½         cup/60 g minced onion

2          cloves garlic, minced

2          cups/255 g gluten flour

1          cup/115 g chickpea flour

½         cup nutritional yeast

1          tsp salt

6          oz/170 g reduced-fat or regular firm tofu, drained and pressed

1          cup/240 ml vegetable stock

¼         cup/60 ml tamari

½         tsp ground sage


1          cup/55 g cubed bread

1          tsp extra-virgin olive oil

½         cup/60 g chopped onion

¼         cup/60 ml vegetable stock

½         tsp ground sage

½         tsp dried thyme

½         tsp salt

2          tbsp walnuts, chopped


The Mock Turkey in a Wide Loaf Shape

1. Preheat the oven to 350° F/180° C/gas 4. Oil a 3- to 4-cup/720 to 960-ml metal bowl or a small loaf pan. Put a teapot of water on to simmer for the bain marie later.

2. To make the mock turkey: In a small sauté/frying pan, heat the oil, then sauté the onion and garlic until soft and sweet, 5 to 10 minutes. Mix together the flours, yeast, and salt in a medium bowl. In a blender or food processor, puree the tofu until very smooth. Add the stock, tamari, and sageto the tofu and blend. Add the onions and all the oil from the pan and puree. Stir the contents of the blender into the flour mixture until smooth. Scoop about two thirds of the dough into the oiled bowl.

3. To make the stuffing: Put the bread cubes in a medium bowl. Heat the oil in a small sauté/frying pan over medium heat. Sauté the onions until soft and clear. Add the bread, stock, sage, thyme, and salt and stir until the bread is soft. Stir in the nuts.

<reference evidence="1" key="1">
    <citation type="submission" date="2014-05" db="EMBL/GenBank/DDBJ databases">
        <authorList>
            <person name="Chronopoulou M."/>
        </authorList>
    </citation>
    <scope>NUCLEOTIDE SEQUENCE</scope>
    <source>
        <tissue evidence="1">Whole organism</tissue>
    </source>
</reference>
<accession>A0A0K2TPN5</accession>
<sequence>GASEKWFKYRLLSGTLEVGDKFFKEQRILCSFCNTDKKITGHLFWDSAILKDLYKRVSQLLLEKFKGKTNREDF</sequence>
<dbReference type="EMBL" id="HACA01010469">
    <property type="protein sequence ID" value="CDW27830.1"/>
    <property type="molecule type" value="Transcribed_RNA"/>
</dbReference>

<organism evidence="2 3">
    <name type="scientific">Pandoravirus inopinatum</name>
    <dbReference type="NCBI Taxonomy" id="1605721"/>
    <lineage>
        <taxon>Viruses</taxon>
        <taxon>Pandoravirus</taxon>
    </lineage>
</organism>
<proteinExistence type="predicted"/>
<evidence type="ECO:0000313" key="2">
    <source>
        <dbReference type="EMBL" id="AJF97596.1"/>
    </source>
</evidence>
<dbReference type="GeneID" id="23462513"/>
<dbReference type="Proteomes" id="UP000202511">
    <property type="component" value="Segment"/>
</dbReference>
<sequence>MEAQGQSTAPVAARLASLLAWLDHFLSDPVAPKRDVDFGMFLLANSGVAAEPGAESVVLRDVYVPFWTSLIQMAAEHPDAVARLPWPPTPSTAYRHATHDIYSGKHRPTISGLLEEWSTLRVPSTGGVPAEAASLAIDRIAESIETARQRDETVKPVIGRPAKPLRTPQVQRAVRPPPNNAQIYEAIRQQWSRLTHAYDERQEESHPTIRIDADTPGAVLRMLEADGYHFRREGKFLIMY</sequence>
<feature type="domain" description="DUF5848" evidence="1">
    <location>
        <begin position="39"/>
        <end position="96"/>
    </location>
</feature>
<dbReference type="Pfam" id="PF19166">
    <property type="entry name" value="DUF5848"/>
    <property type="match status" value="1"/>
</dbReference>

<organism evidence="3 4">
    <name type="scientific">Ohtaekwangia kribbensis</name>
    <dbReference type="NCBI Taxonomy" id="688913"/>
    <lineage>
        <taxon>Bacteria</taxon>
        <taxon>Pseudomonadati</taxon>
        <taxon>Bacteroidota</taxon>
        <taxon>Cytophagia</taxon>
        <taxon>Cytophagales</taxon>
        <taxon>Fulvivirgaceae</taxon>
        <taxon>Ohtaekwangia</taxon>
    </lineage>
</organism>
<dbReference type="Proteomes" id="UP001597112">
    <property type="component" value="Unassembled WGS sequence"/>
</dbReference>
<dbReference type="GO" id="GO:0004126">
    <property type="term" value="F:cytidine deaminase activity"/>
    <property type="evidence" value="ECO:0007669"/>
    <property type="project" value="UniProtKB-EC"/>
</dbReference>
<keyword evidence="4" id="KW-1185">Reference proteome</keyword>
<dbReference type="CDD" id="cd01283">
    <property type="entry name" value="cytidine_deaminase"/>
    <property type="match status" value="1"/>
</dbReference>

4. Press the stuffing into a ball (or if you are using a loaf pan, into an oblong) and press it into the center of the mock turkey dough, then cover it with the remaining dough. Flatten the top, brush it with oil, and cover with foil. Put the bowl in a baking dish and pour in boiling water to make a bain marie. Carefully transfer it to the oven and bake for 2 hours. When the “turkey” is quite firm, take it out of the water bath, then put the bowl on a rack to cool. Run a paring knife around the edge to loosen it, then invert it onto a cutting board or platter. Slice the “turkey” and serve it with gravy and trimmings.

Big Salad with Caramelized Pumpkinseeds, Pears and Pomegranate

From The New Vegetarian (Chronicle Books)

Serves 6
This is a great wintertime salad, with the pomegranates that only appear around the holidays and pears and pumpkinseeds. To take seeds out of the pomegranate, cut through the skin from stem to tip, dividing the fruit in quarters. Hold it over a bowl and pull apart the sections, then tear apart the pieces, gently freeing the seeds.

Score the skin in quarters, then break open

1 cup pumpkinseeds, raw
1 teaspoon extra virgin olive oil
2 tablespoons brown sugar
1/2 teaspoon salt
1/2 teaspoon chili powder
1/4 teaspoon cumin
1/4 teaspoon cinnamon
1 large romaine lettuce, washed and dried
2 small shallot, thinly sliced
2 large bosc pears, sliced
1 large garlic clove, peeled
2 tablespoons fresh mint, optional
2 tablespoons pomegranate juice concentrate
1 tablespoon lemon juice
1 teaspoon agave or organic sugar
1/2 teaspoon salt
1/4 cup toasted pumpkinseed oil
1 small pomegranate, arils (seeds) removed

the pith around the arils floats in water….

1. Make the pumpkinseed topping up to a week ahead. Heat the oil for a minute in a medium non-stick skillet. Add the pumpkinseeds and toss in the pan over high heat, until the seeds are popping and browning, about 3 minutes. Take off the heat and add the brown sugar and toss constantly until seeds are coated with melted sugar (careful-it will burn easily). Quickly mix in the spices and salt, then spread on a plate to cool. Cool completely and store in an air tight container until ready to use.
2. Make dressing in processor by mincing garlic and mint. Add pomegranate concentrate, lemon, honey and salt and pulse to mix. Gradually drizzle in oil with machine running.